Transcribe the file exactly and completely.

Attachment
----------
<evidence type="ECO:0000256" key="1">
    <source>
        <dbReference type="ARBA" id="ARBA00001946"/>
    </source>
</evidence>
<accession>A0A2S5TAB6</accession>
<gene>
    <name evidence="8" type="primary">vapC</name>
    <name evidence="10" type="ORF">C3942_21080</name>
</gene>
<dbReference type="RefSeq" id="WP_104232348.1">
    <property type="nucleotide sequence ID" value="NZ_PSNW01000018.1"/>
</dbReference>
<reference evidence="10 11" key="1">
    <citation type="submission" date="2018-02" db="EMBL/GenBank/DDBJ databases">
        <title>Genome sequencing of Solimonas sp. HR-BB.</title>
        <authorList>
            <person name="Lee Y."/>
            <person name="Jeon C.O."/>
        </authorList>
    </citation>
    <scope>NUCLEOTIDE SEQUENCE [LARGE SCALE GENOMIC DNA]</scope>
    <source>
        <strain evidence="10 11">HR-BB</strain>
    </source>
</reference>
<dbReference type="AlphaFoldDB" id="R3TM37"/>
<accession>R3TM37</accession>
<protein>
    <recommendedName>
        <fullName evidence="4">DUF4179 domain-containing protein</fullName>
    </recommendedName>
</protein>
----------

<evidence type="ECO:0000256" key="1">
    <source>
        <dbReference type="ARBA" id="ARBA00001946"/>
    </source>
</evidence>
<accession>A0A2S5TAB6</accession>
<gene>
    <name evidence="8" type="primary">vapC</name>
    <name evidence="10" type="ORF">C3942_21080</name>
</gene>
<dbReference type="RefSeq" id="WP_104232348.1">
    <property type="nucleotide sequence ID" value="NZ_PSNW01000018.1"/>
</dbReference>
<reference evidence="10 11" key="1">
    <citation type="submission" date="2018-02" db="EMBL/GenBank/DDBJ databases">
        <title>Genome sequencing of Solimonas sp. HR-BB.</title>
        <authorList>
            <person name="Lee Y."/>
            <person name="Jeon C.O."/>
        </authorList>
    </citation>
    <scope>NUCLEOTIDE SEQUENCE [LARGE SCALE GENOMIC DNA]</scope>
    <source>
        <strain evidence="10 11">HR-BB</strain>
    </source>
</reference>
<dbReference type="AlphaFoldDB" id="R3TM37"/>
<accession>R3TM37</accession>
<protein>
    <recommendedName>
        <fullName evidence="4">DUF4179 domain-containing protein</fullName>
    </recommendedName>
</protein>